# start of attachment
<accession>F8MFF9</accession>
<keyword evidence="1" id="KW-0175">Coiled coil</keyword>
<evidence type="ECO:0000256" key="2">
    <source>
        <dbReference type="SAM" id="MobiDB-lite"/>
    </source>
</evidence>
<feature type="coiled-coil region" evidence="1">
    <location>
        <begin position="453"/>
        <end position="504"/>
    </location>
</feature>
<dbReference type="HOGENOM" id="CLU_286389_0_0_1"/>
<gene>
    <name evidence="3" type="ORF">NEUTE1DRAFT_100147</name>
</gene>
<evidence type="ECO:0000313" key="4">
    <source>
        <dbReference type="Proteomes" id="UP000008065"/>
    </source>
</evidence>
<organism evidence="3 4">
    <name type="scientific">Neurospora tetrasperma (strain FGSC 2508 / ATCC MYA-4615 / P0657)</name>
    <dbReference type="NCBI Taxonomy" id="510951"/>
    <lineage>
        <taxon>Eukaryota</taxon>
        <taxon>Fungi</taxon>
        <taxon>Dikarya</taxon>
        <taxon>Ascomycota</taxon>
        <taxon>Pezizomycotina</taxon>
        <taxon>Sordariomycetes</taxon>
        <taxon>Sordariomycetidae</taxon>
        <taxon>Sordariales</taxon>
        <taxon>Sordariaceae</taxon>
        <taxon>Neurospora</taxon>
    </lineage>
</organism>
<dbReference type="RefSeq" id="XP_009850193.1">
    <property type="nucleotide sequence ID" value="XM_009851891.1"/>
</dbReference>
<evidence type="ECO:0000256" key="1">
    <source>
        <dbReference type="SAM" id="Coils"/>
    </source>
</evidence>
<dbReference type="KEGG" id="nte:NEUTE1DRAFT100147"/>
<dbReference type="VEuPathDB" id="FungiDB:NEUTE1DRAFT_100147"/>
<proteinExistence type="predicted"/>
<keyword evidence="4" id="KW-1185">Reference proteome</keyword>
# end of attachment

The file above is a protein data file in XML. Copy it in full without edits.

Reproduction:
<accession>F8MFF9</accession>
<keyword evidence="1" id="KW-0175">Coiled coil</keyword>
<evidence type="ECO:0000256" key="2">
    <source>
        <dbReference type="SAM" id="MobiDB-lite"/>
    </source>
</evidence>
<feature type="coiled-coil region" evidence="1">
    <location>
        <begin position="453"/>
        <end position="504"/>
    </location>
</feature>
<dbReference type="HOGENOM" id="CLU_286389_0_0_1"/>
<gene>
    <name evidence="3" type="ORF">NEUTE1DRAFT_100147</name>
</gene>
<evidence type="ECO:0000313" key="4">
    <source>
        <dbReference type="Proteomes" id="UP000008065"/>
    </source>
</evidence>
<organism evidence="3 4">
    <name type="scientific">Neurospora tetrasperma (strain FGSC 2508 / ATCC MYA-4615 / P0657)</name>
    <dbReference type="NCBI Taxonomy" id="510951"/>
    <lineage>
        <taxon>Eukaryota</taxon>
        <taxon>Fungi</taxon>
        <taxon>Dikarya</taxon>
        <taxon>Ascomycota</taxon>
        <taxon>Pezizomycotina</taxon>
        <taxon>Sordariomycetes</taxon>
        <taxon>Sordariomycetidae</taxon>
        <taxon>Sordariales</taxon>
        <taxon>Sordariaceae</taxon>
        <taxon>Neurospora</taxon>
    </lineage>
</organism>
<dbReference type="RefSeq" id="XP_009850193.1">
    <property type="nucleotide sequence ID" value="XM_009851891.1"/>
</dbReference>
<evidence type="ECO:0000256" key="1">
    <source>
        <dbReference type="SAM" id="Coils"/>
    </source>
</evidence>
<dbReference type="KEGG" id="nte:NEUTE1DRAFT100147"/>
<dbReference type="VEuPathDB" id="FungiDB:NEUTE1DRAFT_100147"/>
<proteinExistence type="predicted"/>
<keyword evidence="4" id="KW-1185">Reference proteome</keyword>